Collective Consultation

30 April, 2015
by: Cripps Pemberton Greenish

The European Court of Justice (ECJ) has given its judgment this morning in the USDAW v Woolworths case on collective consultation. Under UK law, an employer must inform and consult with employee representatives when they propose to make 20 or more employees redundant at one establishment. Failure to do so can lead to an award of 90 days’ pay being made to each affected employee (a protective award).

The question the Court had to consider was what the meaning of an ‘establishment’ is for multi-site employers. Does an employer need to engage in collective consultation when it plans to make 20 employees redundant across its sites or only where the number reaches 20 at one site?

The answer according to the ECJ is that there is no requirement to aggregate the number of redundancies at the employer’s different locations. ‘Establishment’ means an individual workplace, not all the employer’s sites. If an employer plans to make 45 employees redundant across three sites (with 15 at each site) there will be no requirement to collectively consult. If, on the other hand, an employer makes 30 employees redundant at one site, they will be required to collectively consult with the employees.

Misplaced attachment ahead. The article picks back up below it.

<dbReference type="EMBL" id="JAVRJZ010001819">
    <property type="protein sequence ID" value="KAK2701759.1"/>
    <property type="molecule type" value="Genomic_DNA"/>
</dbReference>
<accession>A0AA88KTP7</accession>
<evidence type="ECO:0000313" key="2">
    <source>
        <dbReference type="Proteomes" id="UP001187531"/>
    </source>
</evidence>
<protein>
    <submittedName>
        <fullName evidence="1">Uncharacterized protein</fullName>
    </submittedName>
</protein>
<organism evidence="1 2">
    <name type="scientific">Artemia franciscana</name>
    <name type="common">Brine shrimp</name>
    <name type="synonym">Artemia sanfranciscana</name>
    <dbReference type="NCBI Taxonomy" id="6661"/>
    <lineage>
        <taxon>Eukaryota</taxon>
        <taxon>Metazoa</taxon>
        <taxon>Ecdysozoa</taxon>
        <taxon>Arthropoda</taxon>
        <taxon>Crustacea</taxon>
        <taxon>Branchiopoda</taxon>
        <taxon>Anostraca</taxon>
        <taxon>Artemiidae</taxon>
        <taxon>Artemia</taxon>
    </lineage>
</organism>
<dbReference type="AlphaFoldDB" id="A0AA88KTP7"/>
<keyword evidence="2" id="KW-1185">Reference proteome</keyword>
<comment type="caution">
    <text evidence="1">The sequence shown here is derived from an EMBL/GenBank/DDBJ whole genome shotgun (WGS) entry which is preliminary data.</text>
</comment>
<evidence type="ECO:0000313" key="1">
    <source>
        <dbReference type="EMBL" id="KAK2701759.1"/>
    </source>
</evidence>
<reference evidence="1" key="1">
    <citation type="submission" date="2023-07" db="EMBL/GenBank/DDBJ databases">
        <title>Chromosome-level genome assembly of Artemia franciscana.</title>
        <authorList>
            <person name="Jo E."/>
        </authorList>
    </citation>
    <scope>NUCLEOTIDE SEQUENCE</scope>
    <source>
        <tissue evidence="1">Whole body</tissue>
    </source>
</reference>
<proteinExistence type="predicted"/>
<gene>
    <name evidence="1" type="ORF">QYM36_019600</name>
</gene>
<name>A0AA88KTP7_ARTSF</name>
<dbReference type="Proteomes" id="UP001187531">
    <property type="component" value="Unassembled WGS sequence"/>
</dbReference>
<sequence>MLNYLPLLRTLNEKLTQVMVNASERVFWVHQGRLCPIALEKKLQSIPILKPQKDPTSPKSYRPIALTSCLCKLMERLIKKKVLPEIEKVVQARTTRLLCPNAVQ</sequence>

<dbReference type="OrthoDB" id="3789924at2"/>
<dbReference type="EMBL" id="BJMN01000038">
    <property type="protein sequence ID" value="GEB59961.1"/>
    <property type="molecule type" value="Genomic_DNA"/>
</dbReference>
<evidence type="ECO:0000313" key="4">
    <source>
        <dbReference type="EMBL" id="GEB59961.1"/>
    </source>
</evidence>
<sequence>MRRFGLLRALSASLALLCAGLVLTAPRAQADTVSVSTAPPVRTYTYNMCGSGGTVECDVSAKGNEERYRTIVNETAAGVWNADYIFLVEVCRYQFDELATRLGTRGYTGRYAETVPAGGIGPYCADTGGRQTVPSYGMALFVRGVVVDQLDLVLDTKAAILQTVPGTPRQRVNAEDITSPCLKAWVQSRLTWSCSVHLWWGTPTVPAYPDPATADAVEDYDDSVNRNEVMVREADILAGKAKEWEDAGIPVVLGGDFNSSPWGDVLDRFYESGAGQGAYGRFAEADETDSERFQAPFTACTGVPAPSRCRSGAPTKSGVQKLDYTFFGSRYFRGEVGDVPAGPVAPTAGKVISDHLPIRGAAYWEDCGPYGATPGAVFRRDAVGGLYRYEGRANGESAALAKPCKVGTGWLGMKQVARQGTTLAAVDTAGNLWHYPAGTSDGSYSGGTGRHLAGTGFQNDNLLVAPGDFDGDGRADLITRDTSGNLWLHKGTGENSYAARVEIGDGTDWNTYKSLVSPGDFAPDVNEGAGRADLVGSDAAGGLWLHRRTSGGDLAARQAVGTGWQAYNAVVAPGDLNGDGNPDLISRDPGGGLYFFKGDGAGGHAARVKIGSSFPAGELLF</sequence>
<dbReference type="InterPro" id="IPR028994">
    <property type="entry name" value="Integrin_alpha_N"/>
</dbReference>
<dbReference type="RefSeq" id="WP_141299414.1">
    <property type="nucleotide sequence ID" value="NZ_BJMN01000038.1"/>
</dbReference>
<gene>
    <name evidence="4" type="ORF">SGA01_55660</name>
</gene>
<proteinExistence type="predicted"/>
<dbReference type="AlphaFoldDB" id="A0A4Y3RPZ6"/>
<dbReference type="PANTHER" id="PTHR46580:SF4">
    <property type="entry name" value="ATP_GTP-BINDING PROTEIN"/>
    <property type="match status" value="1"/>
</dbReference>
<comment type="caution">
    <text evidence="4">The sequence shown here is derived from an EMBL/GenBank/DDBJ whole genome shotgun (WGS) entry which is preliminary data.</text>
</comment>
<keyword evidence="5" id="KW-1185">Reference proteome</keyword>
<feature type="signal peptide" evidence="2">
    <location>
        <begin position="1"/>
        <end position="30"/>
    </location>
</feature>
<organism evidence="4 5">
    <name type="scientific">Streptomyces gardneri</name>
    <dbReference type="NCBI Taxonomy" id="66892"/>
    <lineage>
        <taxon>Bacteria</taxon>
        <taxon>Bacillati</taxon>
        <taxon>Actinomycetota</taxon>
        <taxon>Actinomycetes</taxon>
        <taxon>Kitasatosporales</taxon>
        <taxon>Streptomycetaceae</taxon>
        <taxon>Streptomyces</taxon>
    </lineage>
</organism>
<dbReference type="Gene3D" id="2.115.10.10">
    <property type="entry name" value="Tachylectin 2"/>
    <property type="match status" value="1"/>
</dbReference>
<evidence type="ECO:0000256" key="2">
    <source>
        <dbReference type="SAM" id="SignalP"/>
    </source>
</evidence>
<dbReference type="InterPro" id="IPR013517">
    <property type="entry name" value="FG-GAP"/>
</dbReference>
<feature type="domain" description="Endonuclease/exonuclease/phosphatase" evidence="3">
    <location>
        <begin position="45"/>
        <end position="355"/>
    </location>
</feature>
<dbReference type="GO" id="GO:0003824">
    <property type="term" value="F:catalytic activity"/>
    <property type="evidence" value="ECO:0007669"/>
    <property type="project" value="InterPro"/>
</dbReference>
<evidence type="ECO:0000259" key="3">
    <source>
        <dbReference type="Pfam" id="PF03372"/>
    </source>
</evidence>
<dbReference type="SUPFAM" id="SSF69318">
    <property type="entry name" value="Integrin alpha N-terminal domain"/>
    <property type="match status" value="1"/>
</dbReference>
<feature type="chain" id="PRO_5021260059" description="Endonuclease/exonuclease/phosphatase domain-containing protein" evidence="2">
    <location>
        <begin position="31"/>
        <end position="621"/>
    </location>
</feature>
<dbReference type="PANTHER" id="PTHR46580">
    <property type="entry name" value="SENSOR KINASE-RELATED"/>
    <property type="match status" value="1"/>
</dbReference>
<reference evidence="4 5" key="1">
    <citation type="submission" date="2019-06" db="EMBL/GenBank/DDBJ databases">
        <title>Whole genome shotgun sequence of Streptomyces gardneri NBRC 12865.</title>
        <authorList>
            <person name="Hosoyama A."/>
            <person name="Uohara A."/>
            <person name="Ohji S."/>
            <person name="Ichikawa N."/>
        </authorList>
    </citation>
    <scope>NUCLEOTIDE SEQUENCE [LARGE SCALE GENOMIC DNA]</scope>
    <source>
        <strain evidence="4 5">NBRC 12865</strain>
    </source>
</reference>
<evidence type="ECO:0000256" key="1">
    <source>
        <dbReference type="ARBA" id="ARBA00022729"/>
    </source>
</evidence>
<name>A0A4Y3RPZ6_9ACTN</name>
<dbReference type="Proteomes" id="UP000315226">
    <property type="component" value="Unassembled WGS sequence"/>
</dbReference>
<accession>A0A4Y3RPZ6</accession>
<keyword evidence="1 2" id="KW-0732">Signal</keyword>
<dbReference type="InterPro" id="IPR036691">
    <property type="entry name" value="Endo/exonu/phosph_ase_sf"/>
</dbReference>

It is important to remember that employers have a separate obligation to consult individually with any employees they plan to make redundant.